The report lists the alerts posted by member organisations on the Council's Platform to promote the protection of journalism and safety of journalists, provides legislative and political context and identifies the measures needed to improve the effective protection of journalists.
The report indicates that "red lights are flashing". In 2021, 282 alerts from 35 countries were submitted to the CoE monitoring platform, compared to 200 in 2020, an increase of 41%. Six journalists have been killed in Europe in 2021 in the course of their work, including four who were deliberately targeted.
Some of these alerts may reflect recurrent failures in so-called "imperfect democracies", the report says. Others are in response to measures taken to combat the Covid-19 pandemic and are supposedly transitory.
In terms of online abuse, the report states that a total of 110 alerts of harassment and intimidation of journalists were published on the Platform in 2021, compared to 70 in 2020. The highest number of cases were recorded in Poland, the Russian Federation, Serbia, Slovenia and the United Kingdom. Jessica Ní Mhainín from Index on Censorship said: "The report indicates that women continue to be subjected to online threats and abuse. This is something that, again, falls to the responsibilities of social media, which must take responsibility for enforcing standards around hate speech.”
The report also suggests recommendations to adopt in the future to improve journalists’ safety. In particular, it calls on governments and civil society stakeholders to ensure every alert is replied to and followed up with the necessary actions. The Council of Europe partners have also called for concrete action to protect journalists covering public events, ensure public service media independence and introduce measures against SLAPPs, by offering adequate financial and legal resources to threatened media workers.
The report adds an analysis of the impact of the invasion of Ukraine on press freedom. Attacks on the media and the press have resulted in widespread draconian censorship, not only of Russian media, but also of foreign media. The report points in particular at Russian media regulator Roskomnadzor which demanded media outlets only publish official government reports on the invasion of Ukraine and the course of the war, and threatened to block them and their websites if they failed to do so.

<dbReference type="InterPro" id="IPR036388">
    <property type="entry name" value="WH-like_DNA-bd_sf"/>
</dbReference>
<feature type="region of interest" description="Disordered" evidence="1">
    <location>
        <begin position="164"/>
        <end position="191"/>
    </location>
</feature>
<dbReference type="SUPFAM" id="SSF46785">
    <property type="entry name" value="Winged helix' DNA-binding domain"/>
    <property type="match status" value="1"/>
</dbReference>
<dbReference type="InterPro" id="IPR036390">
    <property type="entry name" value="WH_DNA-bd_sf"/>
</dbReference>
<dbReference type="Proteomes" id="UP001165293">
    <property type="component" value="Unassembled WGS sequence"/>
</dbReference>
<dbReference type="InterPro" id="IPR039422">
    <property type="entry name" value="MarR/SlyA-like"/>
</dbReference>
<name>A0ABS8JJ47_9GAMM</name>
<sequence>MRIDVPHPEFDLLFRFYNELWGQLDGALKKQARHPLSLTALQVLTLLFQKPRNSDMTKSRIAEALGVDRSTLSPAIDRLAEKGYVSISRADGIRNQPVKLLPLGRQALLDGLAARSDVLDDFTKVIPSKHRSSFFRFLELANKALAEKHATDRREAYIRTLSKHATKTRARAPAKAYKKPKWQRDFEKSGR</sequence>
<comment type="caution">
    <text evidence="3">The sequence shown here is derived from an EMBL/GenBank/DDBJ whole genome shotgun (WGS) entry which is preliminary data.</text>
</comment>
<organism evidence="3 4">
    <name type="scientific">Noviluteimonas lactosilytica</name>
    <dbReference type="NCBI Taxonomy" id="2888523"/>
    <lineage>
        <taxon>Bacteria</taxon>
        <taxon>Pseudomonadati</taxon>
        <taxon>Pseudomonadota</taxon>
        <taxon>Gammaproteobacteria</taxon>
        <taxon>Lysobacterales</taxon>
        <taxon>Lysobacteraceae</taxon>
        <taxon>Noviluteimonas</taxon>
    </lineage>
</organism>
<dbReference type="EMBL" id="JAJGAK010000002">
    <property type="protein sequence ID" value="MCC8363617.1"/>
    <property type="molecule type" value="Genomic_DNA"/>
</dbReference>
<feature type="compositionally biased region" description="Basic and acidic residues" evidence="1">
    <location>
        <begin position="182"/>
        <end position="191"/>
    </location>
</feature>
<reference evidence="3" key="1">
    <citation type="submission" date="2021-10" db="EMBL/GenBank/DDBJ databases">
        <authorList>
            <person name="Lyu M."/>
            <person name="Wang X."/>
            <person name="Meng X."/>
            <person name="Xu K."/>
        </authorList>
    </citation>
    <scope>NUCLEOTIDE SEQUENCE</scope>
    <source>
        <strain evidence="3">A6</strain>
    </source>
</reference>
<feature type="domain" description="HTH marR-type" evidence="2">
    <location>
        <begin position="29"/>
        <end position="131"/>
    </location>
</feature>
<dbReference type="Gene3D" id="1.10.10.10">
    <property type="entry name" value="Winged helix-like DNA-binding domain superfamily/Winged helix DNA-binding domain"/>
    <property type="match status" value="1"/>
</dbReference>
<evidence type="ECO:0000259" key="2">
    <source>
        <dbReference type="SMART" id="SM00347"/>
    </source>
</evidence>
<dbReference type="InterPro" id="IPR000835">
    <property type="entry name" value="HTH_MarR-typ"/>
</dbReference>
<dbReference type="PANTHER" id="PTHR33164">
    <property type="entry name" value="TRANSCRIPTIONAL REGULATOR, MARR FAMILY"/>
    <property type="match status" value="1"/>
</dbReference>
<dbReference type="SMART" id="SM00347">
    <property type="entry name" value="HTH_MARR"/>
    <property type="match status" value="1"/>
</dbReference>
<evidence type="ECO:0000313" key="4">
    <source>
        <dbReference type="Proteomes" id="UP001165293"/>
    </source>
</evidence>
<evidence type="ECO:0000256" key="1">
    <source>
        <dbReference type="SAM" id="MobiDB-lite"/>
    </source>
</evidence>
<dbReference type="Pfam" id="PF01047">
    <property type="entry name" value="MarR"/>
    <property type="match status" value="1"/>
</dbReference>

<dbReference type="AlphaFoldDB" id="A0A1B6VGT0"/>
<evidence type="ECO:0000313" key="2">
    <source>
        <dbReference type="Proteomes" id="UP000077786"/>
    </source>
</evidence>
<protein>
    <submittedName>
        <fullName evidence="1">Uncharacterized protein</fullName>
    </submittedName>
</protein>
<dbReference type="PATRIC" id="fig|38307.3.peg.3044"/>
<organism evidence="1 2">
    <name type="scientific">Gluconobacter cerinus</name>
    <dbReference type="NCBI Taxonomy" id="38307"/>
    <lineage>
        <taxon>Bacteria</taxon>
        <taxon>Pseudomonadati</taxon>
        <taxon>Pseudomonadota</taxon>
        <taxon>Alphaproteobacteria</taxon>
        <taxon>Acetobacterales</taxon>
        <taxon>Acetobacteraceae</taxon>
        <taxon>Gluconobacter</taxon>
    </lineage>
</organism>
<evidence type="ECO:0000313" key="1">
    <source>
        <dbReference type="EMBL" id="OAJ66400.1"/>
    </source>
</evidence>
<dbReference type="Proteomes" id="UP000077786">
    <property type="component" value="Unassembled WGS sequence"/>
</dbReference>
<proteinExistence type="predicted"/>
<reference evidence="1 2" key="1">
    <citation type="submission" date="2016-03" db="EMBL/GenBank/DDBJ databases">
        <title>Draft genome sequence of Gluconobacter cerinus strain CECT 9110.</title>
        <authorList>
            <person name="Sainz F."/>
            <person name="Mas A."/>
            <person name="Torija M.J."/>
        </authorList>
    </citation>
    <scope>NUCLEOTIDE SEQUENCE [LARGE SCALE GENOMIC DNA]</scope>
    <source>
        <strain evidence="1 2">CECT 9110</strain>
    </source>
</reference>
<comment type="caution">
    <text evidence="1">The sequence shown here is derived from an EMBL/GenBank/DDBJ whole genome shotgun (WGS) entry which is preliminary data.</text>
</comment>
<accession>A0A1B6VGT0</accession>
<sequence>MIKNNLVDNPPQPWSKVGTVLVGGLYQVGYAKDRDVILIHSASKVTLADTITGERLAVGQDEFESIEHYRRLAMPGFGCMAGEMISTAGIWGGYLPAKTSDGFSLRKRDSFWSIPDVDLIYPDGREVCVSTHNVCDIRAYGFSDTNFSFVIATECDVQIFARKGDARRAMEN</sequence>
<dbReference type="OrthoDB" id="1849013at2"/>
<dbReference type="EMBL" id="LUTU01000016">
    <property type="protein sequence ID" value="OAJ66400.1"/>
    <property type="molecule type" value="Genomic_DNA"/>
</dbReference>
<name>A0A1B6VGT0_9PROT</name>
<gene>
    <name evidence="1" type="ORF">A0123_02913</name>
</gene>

Ricardo Gutiérrez, EFJ General Secretary said: "The safety of journalists is seriously deteriorating in Europe. There were six journalists killed on assignment in 2021. Three times more than in 2020. And already 11 have been killed this year. The number of cases of attacks on the physical integrity of journalists has increased by 60% in one year. States cannot be complicit in this situation by remaining passive. We expect governments to take the necessary protective measures by implementing the measures set out in the Council of Europe's Recommendation 2016/4 on the Protection of Journalism and the Safety of Journalists. All governments signed this commitment in 2016, but almost none of them have put it into practice. The hypocrisy must stop. If states really want to guarantee press freedom, there are plenty of concrete measures that need to be implemented. The real question is: why don't governments do what is necessary to better protect journalists? Why are they afraid to give proper protection to the watchdogs of democracy?"
Ernest Sagaga, IFJ head of Human Rights and Safety said: "Journalism is based on the quality of objective information, but unfortunately misinformation does not come from the traditional media. The way to fight misinformation is on the one hand for publishers, whether they are traditional media or social media platforms, to take due care and make sure that the content that is posted on the platforms is actually accurate, but also for consumers to seek out the right sources of information to be informed".